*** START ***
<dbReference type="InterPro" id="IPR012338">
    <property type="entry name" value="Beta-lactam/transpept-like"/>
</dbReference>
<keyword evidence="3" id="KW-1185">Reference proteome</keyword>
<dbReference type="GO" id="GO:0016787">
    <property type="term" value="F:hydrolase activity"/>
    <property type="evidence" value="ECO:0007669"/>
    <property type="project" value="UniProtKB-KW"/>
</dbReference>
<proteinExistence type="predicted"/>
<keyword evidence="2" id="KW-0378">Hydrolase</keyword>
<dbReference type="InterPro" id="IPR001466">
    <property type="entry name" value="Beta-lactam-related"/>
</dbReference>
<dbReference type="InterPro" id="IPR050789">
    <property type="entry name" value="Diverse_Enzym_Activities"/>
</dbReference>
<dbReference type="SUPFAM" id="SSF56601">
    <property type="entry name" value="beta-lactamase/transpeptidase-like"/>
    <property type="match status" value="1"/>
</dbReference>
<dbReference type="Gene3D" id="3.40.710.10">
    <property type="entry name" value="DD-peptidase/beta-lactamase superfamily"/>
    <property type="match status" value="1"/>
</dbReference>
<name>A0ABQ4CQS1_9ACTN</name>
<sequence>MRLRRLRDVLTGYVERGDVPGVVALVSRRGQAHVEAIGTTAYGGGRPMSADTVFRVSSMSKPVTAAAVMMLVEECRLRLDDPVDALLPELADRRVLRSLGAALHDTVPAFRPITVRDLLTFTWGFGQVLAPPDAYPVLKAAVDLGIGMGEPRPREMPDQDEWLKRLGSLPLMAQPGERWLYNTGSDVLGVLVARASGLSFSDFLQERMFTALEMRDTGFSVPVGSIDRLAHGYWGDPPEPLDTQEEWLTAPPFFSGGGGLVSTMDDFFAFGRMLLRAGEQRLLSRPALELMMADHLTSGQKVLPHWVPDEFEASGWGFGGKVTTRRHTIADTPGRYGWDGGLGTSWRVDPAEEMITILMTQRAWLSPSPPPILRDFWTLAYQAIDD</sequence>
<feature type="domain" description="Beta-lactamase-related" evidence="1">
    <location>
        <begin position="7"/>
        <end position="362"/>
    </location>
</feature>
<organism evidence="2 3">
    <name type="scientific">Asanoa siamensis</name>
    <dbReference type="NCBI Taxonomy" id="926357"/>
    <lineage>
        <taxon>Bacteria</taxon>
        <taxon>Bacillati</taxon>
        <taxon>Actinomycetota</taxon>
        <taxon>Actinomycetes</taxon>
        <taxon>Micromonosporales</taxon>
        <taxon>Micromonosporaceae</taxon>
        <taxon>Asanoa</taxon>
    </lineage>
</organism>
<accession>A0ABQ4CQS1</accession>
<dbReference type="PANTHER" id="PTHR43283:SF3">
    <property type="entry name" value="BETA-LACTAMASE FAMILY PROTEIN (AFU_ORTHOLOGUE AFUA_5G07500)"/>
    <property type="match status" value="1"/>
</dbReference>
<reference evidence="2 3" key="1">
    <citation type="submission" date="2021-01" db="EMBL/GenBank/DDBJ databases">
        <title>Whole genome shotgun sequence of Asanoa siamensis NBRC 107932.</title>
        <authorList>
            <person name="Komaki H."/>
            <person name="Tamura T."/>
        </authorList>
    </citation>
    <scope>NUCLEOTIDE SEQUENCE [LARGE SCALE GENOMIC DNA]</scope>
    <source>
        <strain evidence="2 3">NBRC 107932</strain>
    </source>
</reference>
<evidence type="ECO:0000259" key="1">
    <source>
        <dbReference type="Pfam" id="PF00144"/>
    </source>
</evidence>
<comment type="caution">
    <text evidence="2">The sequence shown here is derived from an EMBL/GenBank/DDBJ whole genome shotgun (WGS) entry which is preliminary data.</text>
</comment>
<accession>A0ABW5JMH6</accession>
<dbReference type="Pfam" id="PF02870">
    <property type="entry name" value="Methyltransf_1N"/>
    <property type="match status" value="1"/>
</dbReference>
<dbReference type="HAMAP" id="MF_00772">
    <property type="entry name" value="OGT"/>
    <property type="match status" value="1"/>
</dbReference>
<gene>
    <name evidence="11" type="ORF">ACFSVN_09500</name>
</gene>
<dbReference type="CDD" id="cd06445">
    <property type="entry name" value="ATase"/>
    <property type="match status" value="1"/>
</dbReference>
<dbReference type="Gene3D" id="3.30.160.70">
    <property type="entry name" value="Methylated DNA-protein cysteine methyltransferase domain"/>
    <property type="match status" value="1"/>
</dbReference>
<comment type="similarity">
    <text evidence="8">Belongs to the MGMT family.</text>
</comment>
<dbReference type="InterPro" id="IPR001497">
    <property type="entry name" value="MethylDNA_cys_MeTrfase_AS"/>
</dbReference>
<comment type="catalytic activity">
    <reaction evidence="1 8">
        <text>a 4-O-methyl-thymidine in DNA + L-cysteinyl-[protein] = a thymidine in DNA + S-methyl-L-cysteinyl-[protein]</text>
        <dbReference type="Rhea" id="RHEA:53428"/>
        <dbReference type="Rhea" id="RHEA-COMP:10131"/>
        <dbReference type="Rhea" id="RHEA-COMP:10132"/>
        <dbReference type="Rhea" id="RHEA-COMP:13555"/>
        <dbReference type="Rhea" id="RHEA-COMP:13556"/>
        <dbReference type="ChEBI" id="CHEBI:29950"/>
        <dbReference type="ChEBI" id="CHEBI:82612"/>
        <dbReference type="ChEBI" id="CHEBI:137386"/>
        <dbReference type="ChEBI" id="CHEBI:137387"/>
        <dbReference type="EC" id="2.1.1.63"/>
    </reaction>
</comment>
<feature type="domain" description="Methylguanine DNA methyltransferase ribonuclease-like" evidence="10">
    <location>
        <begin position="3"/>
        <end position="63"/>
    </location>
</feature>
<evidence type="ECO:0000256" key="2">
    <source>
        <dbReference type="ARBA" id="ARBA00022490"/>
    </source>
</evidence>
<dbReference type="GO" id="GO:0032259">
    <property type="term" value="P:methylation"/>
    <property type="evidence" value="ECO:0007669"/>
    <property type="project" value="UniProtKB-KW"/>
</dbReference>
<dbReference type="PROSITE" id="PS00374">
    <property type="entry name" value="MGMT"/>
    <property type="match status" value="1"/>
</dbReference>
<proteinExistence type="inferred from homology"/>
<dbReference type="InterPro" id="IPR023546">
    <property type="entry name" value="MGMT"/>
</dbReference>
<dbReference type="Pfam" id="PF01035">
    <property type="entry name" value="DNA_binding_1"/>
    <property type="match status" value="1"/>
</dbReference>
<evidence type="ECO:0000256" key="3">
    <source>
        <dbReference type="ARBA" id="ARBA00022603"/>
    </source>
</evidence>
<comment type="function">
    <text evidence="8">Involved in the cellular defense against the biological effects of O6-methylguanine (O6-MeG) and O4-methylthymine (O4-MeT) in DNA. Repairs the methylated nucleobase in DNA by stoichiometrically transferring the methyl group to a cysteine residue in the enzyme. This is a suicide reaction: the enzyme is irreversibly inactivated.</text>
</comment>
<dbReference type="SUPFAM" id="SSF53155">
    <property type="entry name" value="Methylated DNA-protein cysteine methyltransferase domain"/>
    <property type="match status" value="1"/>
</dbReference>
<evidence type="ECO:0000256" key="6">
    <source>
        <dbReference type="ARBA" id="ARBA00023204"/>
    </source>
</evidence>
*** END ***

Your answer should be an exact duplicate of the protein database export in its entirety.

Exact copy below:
<dbReference type="InterPro" id="IPR012338">
    <property type="entry name" value="Beta-lactam/transpept-like"/>
</dbReference>
<keyword evidence="3" id="KW-1185">Reference proteome</keyword>
<dbReference type="GO" id="GO:0016787">
    <property type="term" value="F:hydrolase activity"/>
    <property type="evidence" value="ECO:0007669"/>
    <property type="project" value="UniProtKB-KW"/>
</dbReference>
<proteinExistence type="predicted"/>
<keyword evidence="2" id="KW-0378">Hydrolase</keyword>
<dbReference type="InterPro" id="IPR001466">
    <property type="entry name" value="Beta-lactam-related"/>
</dbReference>
<dbReference type="InterPro" id="IPR050789">
    <property type="entry name" value="Diverse_Enzym_Activities"/>
</dbReference>
<dbReference type="SUPFAM" id="SSF56601">
    <property type="entry name" value="beta-lactamase/transpeptidase-like"/>
    <property type="match status" value="1"/>
</dbReference>
<dbReference type="Gene3D" id="3.40.710.10">
    <property type="entry name" value="DD-peptidase/beta-lactamase superfamily"/>
    <property type="match status" value="1"/>
</dbReference>
<name>A0ABQ4CQS1_9ACTN</name>
<sequence>MRLRRLRDVLTGYVERGDVPGVVALVSRRGQAHVEAIGTTAYGGGRPMSADTVFRVSSMSKPVTAAAVMMLVEECRLRLDDPVDALLPELADRRVLRSLGAALHDTVPAFRPITVRDLLTFTWGFGQVLAPPDAYPVLKAAVDLGIGMGEPRPREMPDQDEWLKRLGSLPLMAQPGERWLYNTGSDVLGVLVARASGLSFSDFLQERMFTALEMRDTGFSVPVGSIDRLAHGYWGDPPEPLDTQEEWLTAPPFFSGGGGLVSTMDDFFAFGRMLLRAGEQRLLSRPALELMMADHLTSGQKVLPHWVPDEFEASGWGFGGKVTTRRHTIADTPGRYGWDGGLGTSWRVDPAEEMITILMTQRAWLSPSPPPILRDFWTLAYQAIDD</sequence>
<feature type="domain" description="Beta-lactamase-related" evidence="1">
    <location>
        <begin position="7"/>
        <end position="362"/>
    </location>
</feature>
<organism evidence="2 3">
    <name type="scientific">Asanoa siamensis</name>
    <dbReference type="NCBI Taxonomy" id="926357"/>
    <lineage>
        <taxon>Bacteria</taxon>
        <taxon>Bacillati</taxon>
        <taxon>Actinomycetota</taxon>
        <taxon>Actinomycetes</taxon>
        <taxon>Micromonosporales</taxon>
        <taxon>Micromonosporaceae</taxon>
        <taxon>Asanoa</taxon>
    </lineage>
</organism>
<accession>A0ABQ4CQS1</accession>
<dbReference type="PANTHER" id="PTHR43283:SF3">
    <property type="entry name" value="BETA-LACTAMASE FAMILY PROTEIN (AFU_ORTHOLOGUE AFUA_5G07500)"/>
    <property type="match status" value="1"/>
</dbReference>
<reference evidence="2 3" key="1">
    <citation type="submission" date="2021-01" db="EMBL/GenBank/DDBJ databases">
        <title>Whole genome shotgun sequence of Asanoa siamensis NBRC 107932.</title>
        <authorList>
            <person name="Komaki H."/>
            <person name="Tamura T."/>
        </authorList>
    </citation>
    <scope>NUCLEOTIDE SEQUENCE [LARGE SCALE GENOMIC DNA]</scope>
    <source>
        <strain evidence="2 3">NBRC 107932</strain>
    </source>
</reference>
<evidence type="ECO:0000259" key="1">
    <source>
        <dbReference type="Pfam" id="PF00144"/>
    </source>
</evidence>
<comment type="caution">
    <text evidence="2">The sequence shown here is derived from an EMBL/GenBank/DDBJ whole genome shotgun (WGS) entry which is preliminary data.</text>
</comment>
<accession>A0ABW5JMH6</accession>
<dbReference type="Pfam" id="PF02870">
    <property type="entry name" value="Methyltransf_1N"/>
    <property type="match status" value="1"/>
</dbReference>
<dbReference type="HAMAP" id="MF_00772">
    <property type="entry name" value="OGT"/>
    <property type="match status" value="1"/>
</dbReference>
<gene>
    <name evidence="11" type="ORF">ACFSVN_09500</name>
</gene>
<dbReference type="CDD" id="cd06445">
    <property type="entry name" value="ATase"/>
    <property type="match status" value="1"/>
</dbReference>
<dbReference type="Gene3D" id="3.30.160.70">
    <property type="entry name" value="Methylated DNA-protein cysteine methyltransferase domain"/>
    <property type="match status" value="1"/>
</dbReference>
<comment type="similarity">
    <text evidence="8">Belongs to the MGMT family.</text>
</comment>
<dbReference type="InterPro" id="IPR001497">
    <property type="entry name" value="MethylDNA_cys_MeTrfase_AS"/>
</dbReference>
<comment type="catalytic activity">
    <reaction evidence="1 8">
        <text>a 4-O-methyl-thymidine in DNA + L-cysteinyl-[protein] = a thymidine in DNA + S-methyl-L-cysteinyl-[protein]</text>
        <dbReference type="Rhea" id="RHEA:53428"/>
        <dbReference type="Rhea" id="RHEA-COMP:10131"/>
        <dbReference type="Rhea" id="RHEA-COMP:10132"/>
        <dbReference type="Rhea" id="RHEA-COMP:13555"/>
        <dbReference type="Rhea" id="RHEA-COMP:13556"/>
        <dbReference type="ChEBI" id="CHEBI:29950"/>
        <dbReference type="ChEBI" id="CHEBI:82612"/>
        <dbReference type="ChEBI" id="CHEBI:137386"/>
        <dbReference type="ChEBI" id="CHEBI:137387"/>
        <dbReference type="EC" id="2.1.1.63"/>
    </reaction>
</comment>
<feature type="domain" description="Methylguanine DNA methyltransferase ribonuclease-like" evidence="10">
    <location>
        <begin position="3"/>
        <end position="63"/>
    </location>
</feature>
<evidence type="ECO:0000256" key="2">
    <source>
        <dbReference type="ARBA" id="ARBA00022490"/>
    </source>
</evidence>
<dbReference type="GO" id="GO:0032259">
    <property type="term" value="P:methylation"/>
    <property type="evidence" value="ECO:0007669"/>
    <property type="project" value="UniProtKB-KW"/>
</dbReference>
<dbReference type="PROSITE" id="PS00374">
    <property type="entry name" value="MGMT"/>
    <property type="match status" value="1"/>
</dbReference>
<proteinExistence type="inferred from homology"/>
<dbReference type="InterPro" id="IPR023546">
    <property type="entry name" value="MGMT"/>
</dbReference>
<dbReference type="Pfam" id="PF01035">
    <property type="entry name" value="DNA_binding_1"/>
    <property type="match status" value="1"/>
</dbReference>
<evidence type="ECO:0000256" key="3">
    <source>
        <dbReference type="ARBA" id="ARBA00022603"/>
    </source>
</evidence>
<comment type="function">
    <text evidence="8">Involved in the cellular defense against the biological effects of O6-methylguanine (O6-MeG) and O4-methylthymine (O4-MeT) in DNA. Repairs the methylated nucleobase in DNA by stoichiometrically transferring the methyl group to a cysteine residue in the enzyme. This is a suicide reaction: the enzyme is irreversibly inactivated.</text>
</comment>
<dbReference type="SUPFAM" id="SSF53155">
    <property type="entry name" value="Methylated DNA-protein cysteine methyltransferase domain"/>
    <property type="match status" value="1"/>
</dbReference>
<evidence type="ECO:0000256" key="6">
    <source>
        <dbReference type="ARBA" id="ARBA00023204"/>
    </source>
</evidence>